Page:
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Old 06-09-2021, 06:28 PM   #1
Mini-Skoolie
 
Join Date: Sep 2018
Location: St. Louis, MO
Posts: 11
Year: 2004
Coachwork: Thomas
Chassis: Front engine flat nose
Engine: Cat 3126
How much does a roof weigh?

I know - it depends. So here's some specifics:
2004 Thomas front engine flat nose, about 40' long tip to tail.
Cut from just behind the driver's seat, along the windows, and above the rear door.

2500 pounds?

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Old 06-09-2021, 06:45 PM   #2
Bus Nut
 
Join Date: Oct 2020
Location: Near Flagstaff AZ
Posts: 776
I have not weighed one...but I don't think it's anything near that. You hardly need the jacks to lift one end...

I'll be curious to see what the actual numbers are, from someone who's used a scale. Following.
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Old 06-09-2021, 07:27 PM   #3
Bus Nut
 
Join Date: May 2015
Location: Miami, Fl.
Posts: 550
Year: 1999
Chassis: Amtran / International
Engine: DT466E-Md3060
Quote:
Originally Posted by MadCompSci View Post
I know - it depends. So here's some specifics:
2004 Thomas front engine flat nose, about 40' long tip to tail.
Cut from just behind the driver's seat, along the windows, and above the rear door.

2500 pounds?
Way too much…!

Figure out how much 1 piece of 4x10 18ga sheet metal weighs… I’m gonna guess it at 50 lbs, probably less though but, multiply that by say 10 sheets?

That will get you to around 500 lbs. then there the hat channels, add another 100 lbs?

I’m really guessing wild here!
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Old 06-09-2021, 07:39 PM   #4
Bus Crazy
 
Join Date: Sep 2018
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Year: 2007
Coachwork: Thomas Built
Chassis: Minotour
Engine: Chevy Express 3500 6.6l
Mmm never mind
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Old 06-09-2021, 07:45 PM   #5
Bus Crazy
 
Join Date: Sep 2018
Posts: 2,058
Year: 2007
Coachwork: Thomas Built
Chassis: Minotour
Engine: Chevy Express 3500 6.6l
Per window?

18” raise

3 pounds per sq ft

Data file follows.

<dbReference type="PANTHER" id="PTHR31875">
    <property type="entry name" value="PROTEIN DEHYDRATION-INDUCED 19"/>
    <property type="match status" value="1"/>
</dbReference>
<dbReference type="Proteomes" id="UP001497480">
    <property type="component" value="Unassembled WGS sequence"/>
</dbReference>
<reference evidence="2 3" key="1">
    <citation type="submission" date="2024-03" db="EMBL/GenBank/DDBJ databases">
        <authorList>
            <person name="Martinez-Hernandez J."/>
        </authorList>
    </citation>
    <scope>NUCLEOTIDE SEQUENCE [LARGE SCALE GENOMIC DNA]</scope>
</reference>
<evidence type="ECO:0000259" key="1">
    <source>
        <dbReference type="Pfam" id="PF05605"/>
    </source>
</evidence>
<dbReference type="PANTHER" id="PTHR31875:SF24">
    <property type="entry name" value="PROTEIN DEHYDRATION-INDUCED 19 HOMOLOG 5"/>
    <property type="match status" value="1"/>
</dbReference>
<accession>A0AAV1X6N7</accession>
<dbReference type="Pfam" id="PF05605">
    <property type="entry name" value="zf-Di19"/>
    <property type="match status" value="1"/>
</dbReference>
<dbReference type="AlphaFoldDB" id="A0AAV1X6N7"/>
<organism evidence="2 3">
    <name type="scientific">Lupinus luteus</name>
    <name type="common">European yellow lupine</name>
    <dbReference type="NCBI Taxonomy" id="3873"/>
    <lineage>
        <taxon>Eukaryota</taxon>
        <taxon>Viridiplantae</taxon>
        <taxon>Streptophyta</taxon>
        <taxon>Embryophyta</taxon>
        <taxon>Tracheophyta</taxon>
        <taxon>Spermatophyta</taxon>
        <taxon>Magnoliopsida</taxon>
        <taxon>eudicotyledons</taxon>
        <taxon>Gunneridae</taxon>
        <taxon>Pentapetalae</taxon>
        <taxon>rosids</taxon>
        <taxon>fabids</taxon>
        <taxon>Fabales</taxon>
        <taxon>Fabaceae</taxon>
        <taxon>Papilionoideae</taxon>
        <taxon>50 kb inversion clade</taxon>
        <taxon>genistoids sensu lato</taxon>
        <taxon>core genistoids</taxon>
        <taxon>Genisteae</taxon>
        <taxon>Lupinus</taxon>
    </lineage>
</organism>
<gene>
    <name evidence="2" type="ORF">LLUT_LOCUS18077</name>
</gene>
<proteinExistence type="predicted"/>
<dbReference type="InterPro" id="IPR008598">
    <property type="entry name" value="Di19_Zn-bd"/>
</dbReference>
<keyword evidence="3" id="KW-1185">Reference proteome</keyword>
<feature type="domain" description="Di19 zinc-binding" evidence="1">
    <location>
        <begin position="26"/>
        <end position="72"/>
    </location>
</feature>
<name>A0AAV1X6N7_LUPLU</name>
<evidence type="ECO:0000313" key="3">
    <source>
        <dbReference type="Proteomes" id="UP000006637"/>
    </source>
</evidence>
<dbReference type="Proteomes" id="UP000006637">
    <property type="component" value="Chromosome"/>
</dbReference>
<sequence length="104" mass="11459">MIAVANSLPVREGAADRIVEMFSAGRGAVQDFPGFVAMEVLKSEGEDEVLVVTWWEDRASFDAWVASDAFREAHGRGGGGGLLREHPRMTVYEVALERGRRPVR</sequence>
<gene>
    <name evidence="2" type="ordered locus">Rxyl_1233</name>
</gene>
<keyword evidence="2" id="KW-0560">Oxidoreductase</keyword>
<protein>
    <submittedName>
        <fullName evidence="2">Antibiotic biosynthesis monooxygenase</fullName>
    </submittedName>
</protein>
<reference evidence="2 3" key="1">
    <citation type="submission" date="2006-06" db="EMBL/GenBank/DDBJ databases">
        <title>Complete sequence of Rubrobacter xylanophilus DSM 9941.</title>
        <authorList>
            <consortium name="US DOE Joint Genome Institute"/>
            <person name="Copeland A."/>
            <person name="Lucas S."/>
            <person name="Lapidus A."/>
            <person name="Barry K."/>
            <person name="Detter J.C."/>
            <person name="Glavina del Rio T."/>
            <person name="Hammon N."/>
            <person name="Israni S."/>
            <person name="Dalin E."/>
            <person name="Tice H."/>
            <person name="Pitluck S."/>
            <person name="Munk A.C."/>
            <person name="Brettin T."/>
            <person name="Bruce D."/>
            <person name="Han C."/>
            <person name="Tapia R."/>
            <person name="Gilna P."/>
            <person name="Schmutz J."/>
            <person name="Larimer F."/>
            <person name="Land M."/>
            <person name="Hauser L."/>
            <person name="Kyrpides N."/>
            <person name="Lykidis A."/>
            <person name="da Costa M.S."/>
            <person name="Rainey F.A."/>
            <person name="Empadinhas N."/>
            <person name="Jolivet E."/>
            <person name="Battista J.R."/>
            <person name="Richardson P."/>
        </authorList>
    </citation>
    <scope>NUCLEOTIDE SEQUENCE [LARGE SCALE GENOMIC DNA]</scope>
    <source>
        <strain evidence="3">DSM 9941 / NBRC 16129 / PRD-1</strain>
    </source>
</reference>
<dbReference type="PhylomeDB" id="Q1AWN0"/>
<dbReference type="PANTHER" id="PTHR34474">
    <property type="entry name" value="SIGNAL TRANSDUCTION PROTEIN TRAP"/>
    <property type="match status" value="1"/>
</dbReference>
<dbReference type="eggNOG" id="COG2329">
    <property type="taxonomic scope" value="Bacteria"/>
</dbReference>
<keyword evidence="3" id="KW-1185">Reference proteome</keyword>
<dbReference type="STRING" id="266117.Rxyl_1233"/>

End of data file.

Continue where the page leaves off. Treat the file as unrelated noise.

4.5 pounds per linear foot

10 pounds per window

That seems like not enough
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Old 06-09-2021, 07:50 PM   #6
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Join Date: Jan 2019
Location: Philadelphia
Posts: 5,378
Year: 2003
Coachwork: International
Chassis: CE 300
Engine: DT466e
Rated Cap: 65C-43A
I did a calculation a while back and came up with about 750 pounds for my roof (11-window International CE 300), not counting the removed headliner. 16 ga. steel sheet is 2.5 pounds per square foot, and the roof is about 8' x 27.5" inches per window, or about 18 square feet per window. So my 11-window bus has about 202 square feet of sheet for about 500 pounds. The rear cap plus the cab area is maybe another 50 square feet and 125 pounds (625 total).

The hat channel ribs are equivalent in material to 1.5" square tube with 16 ga. walls, which is about 1.25 pounds per foot, so each 8' section of rib is about 10 pounds; with 13 ribs that's another 130 pounds, or about 750 pounds total for my roof (I don't think the rivets are a whole lot, maybe another 10 pounds or so). The two longitudinal stringers are maybe another 50 pounds and the hatches don't weigh much at all, so maybe 800 pounds is a better estimate. A 40-footer RE or FE would probably be closer to 1000 pounds (or maybe a little over that).

Edit: whoops, I screwed up - my roof is 20 ga. (1.5 pounds per square foot) not 16 ga., so my roof would be more like 600 pounds than 800. Pretty remarkable that something this light is as strong as it is, but it shows that the shape of the material is a lot more important than the amount of it.
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Old 06-09-2021, 08:54 PM   #7
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Join Date: Aug 2019
Location: Auburn, WA
Posts: 619
Year: 2000
Coachwork: IC / Amtran
Chassis: 3000 / 33' Flat Nose
Engine: IC T444E / Allison MT643
Rated Cap: 72 Kids / 48 Adults
I'm assuming you're doing a roof raise.

Weight is a factor, but as Ross already stated, a small hydraulic jack will be able to lift it.

I think more important is the sail affect and the awkward affect.

Take one of those 54"w x 8' long ceiling panels, pick it up with a bit of a breeze and try carrying it. Multiply that to create a 40' x 8' sail.

I've never seen how a roof has been raised. I'm sure there are some engineers and some more redneck designs, all of which most likely worked just fine.

I'd think attaching slide posts to the floor at least every other roof rib. Then, slip a slide piece over the post and then weld the slide piece to the roof rib. This will allow you to raise the roof and keep it somewhat secured as it raises.

Good luck!
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